Linda was born in Pasay City, the daughter of a full-blooded American soldier/mining engineer father and Ilonggo mother.
Linda was discovered by renowned director Lamberto Avellana while watching a stage show at the Avenue Theater starring Leopoldo Salcedo, Lopito, among others. Then a Visayan teenager that couldn't speak Tagalog, she had second thoughts when she was asked backstage if she wanted to become an actress. Avellana then told her to report for rehearsals for the next show and later had her fetched when she didn’t appear.
Linda first did High School with no dialogue, then Biyernes sa Quiapo with Jaime dela Rosa as her leading man, then Aksesorya with Leopoldo Salcedo onstage. Avellana later gave her the screen name Anita Linda and cast her in Tia Juana, her first film at LVN Pictures. The film was completed shortly before the Japanese invasion of the Philippines, but released only in 1943. With the film studios being shut down for the duration of the war, Linda spent the war years performing on bodabil at Avenue Theater in Manila. After the war in 1947, she was later offered a contract by Premiere Productions where she was cast by Avellana in Sekretang Hong Kong with Pugo and Togo. Her first lead role in Alyas Sakim with Pol Salcedo in 1947 directed by Moises Cagin.
In 1951, Linda portrayed the title character in Gerardo de Leon's Sisa, a film based on the tragic character in Jose Rizal's novel Noli Me Tangere. The role garnered her the Best Actress Maria Clara award (a precursor of the FAMAS). De Leon then cast Linda in Sawa sa Lumang Simboryo (1952), a role for which Linda would be nominated for a FAMAS Best Actress Award.
In the 1970s, Linda gained renewed critical acclaim in maternal roles she played for director Lino Brocka in Tinimbang Ka Ngunit Kulang (1974), Isa Dalawa Tatlo (1974) and Jaguar (1979). She would win the FAMAS Best Supporting Actress Award for Isa Dalawa Tatlo. Linda would also be nominated for the Gawad Urian Best Supporting Actress Award for Jaguar, which was nominated for the Palme d'Or at the 1980 Cannes Film Festival. In 1982 she was given the Natatanging Gawad Urian ng Manunuri ng Pelikulang Pilipino.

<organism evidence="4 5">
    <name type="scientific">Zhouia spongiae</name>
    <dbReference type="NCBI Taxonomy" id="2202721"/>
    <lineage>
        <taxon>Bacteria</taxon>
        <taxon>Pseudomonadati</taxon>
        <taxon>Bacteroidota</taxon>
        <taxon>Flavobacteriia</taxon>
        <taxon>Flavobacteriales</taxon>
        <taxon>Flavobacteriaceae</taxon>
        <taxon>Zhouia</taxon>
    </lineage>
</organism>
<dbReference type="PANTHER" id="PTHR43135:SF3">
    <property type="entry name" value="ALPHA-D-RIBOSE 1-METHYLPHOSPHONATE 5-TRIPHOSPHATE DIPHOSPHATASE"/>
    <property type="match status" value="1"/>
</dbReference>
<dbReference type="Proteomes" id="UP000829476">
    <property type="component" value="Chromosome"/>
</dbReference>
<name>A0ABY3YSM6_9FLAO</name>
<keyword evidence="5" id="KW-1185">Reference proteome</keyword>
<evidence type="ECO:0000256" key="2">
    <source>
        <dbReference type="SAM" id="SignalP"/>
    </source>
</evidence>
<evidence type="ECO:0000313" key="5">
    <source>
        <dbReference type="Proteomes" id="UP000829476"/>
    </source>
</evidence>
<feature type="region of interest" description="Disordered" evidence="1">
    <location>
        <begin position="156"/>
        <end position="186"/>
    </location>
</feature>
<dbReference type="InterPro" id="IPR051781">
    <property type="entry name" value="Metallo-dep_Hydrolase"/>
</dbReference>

Linda would appear in several leading films of the 1980s and 1990s, including Joey Gosiengfiao's Temptation Island (1980), Mike de Leon's Sister Stella L. (1984), Chito Roño's Itanong Mo sa Buwan and Brocka's Gumapang ka sa Lusak (1990). For her portrayal of an aging film actress in Mario O'Hara’s Ang Babae sa Bubungang Lata (1998), Linda would receive a Star Award for Best Supporting Actress and her second FAMAS Best Supporting Actress Award. For this, she set a record as the oldest actress to ever win a FAMAS at age 74. In 1987, Linda also won a Gawad Urian Best Supporting Actress award for Takaw Tukso.
Linda remained active in the film industry as she reached her eighties, appearing in such films as Aishite Imasu 1941: Mahal Kita (2004), You Are the One (2006) and Ouija (2007). In 2009, she returned to television, starring in the ABS-CBN drama Tayong Dalawa as Kim Chiu's ruthless Chinese grandmother Lily and in the upcoming ABS-CBN horror suspense primetime series Florinda (TV series).
Linda garnered widespread acclaim in 2008, she starred in the independent film, Adela (2008), directed by Adolfo Alix, Jr.. For her performance playing the loneliness of a woman celebrating her 80th birthday alone when her children failed to visit her, she was cited as Best Actress in the 10th Cinemanila International Film Festival (Southeast Asia Film Competition), as Best Actress by the Young Critics Circle, and as Best Actress (tied with Judy Ann Santos) at the Gawad Tanglaw Awards. New York Times film critic Stephen Holden praised Linda's performance as "quietly transfixing". Recently, Anita Linda was given the ENPRESS Lino Brocka Lifetime Achievement Award.
She won the Best Supporting Actress award, for her performance in Sta. Niña, at the Cinemalaya 2012 under the New Breed Full Length Feature Category.
In 2014, she made a comeback on primetime television in an ensemble drama Sana Bukas pa ang Kahapon as Paulo Avelino's grandmother Lola Patchi.
In January 2009, Linda was unhurt in a mugging incident that occurred while she was aboard a taxicab. In October 1950, Linda's sister Mamey was murdered in a robbery attempt at the home they had shared; Linda herself was unharmed after she and her nieces had locked themselves in a bedroom to evade the burglars.
Ref:Shared with Rustica Carpio